At this point I’m out, no brambles for me. I decide to walk up the fence row, on a path that looks like it was probably made by cows until I can find a way out. Eventually it works well enough to get us back to a paved road, and from that point we stick to the road and don’t even discuss leaving to follow any possible trails.
Along the way we encounter several places where red arrows are visibly contradicting each other. There would be one on the ground pointing in one direction and one on the road railing next to it pointing in the opposite direction. Gary was absolutely flabbergasted and I was just too tired to care much. Google maps was finally getting us where we needed to go via the road, and being lost and climbing through brush has a way of just pissing me off and wearing me slam out.
Eventually we found our way to the tiny but adorable village of Pišece, Slovenia. The first thing we noticed was that everything was closed. It was Saturday at 4pm. We had anticipated arriving no later than noon. Nothing would be open tomorrow either, so this was a problem. We had rented an apartment for the night, but had no food to cook ourselves. We arrived at the apartment and found that no one was there to let us in. The directions said that there would be a key placed in a lock box but there wasn’t. We relaxed in the boiling sun just outside of the gate which contained a beautiful, empty, and pristine looking blue swimming pool that we could have been in at that very moment. After about 45 minutes there was a buzz and something we didn’t understand mumbled through a speaker and we were suddenly let into the building. A beautiful place that was completely deserted. This was getting kind of creepy.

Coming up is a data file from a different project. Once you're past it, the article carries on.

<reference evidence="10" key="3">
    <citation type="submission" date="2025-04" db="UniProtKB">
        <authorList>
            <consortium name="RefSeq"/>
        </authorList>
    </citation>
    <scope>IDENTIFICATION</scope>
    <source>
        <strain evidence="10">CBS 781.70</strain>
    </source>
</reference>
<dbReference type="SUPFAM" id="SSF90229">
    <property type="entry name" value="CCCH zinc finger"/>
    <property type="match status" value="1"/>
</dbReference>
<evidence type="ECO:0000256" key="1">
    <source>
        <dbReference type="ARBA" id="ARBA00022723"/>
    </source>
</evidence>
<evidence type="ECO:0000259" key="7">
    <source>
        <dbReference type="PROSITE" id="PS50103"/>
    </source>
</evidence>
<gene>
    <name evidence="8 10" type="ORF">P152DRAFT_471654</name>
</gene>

We went to our apartment, and focused upon bathing and laundry first and decided to deal with food later. After some time, Gary found a Pizzaria online that was nearby. We called to see if they could deliver, and they said they could, then there was a whole long explanation to explain why they couldn’t today. And we were told that there are no taxi drivers in the area either. The Pizzeria was located a 30 minute walk away in the next village. I started unloading all we had to eat in our packs thinking we could just eat the few snacks we had left, along with the wine Steph had given us, and throw in a few gummy vitamins for good measure and then go to sleep. Gary was actually starving and ready to walk for pizza. I politely declined his invitation to go along, wished him well and asked him to bring me back a slice if it was good. He walked the 5km round trip while I laid in the bed with my feet up against the wall editing photos.
Gary returned with a pizza and some pasta about 90 minutes later. He was ridiculously sweaty and smelly again as if he had never even taken a shower or changed clothes, but he was happy to have food and so was I. We ate our takeout and drank some of Steph’s wine at about 11pm and it was a very nice meal to end our very, very long day. We feel asleep with our spirits pretty high as tomorrow’s walk is only 15km to the train station and then we will ride all the way to begin our luxurious rest days at Lake Bled!
(Arranged via booking.com)
Villa Silva Marija Apartments
72 euro per night, no meals included (several restaurants and a market nearby, but all are closed on Sunday), no laundry (but plenty of room for hand washing and hanging), no bag transport
Some additional favorite photos from the day: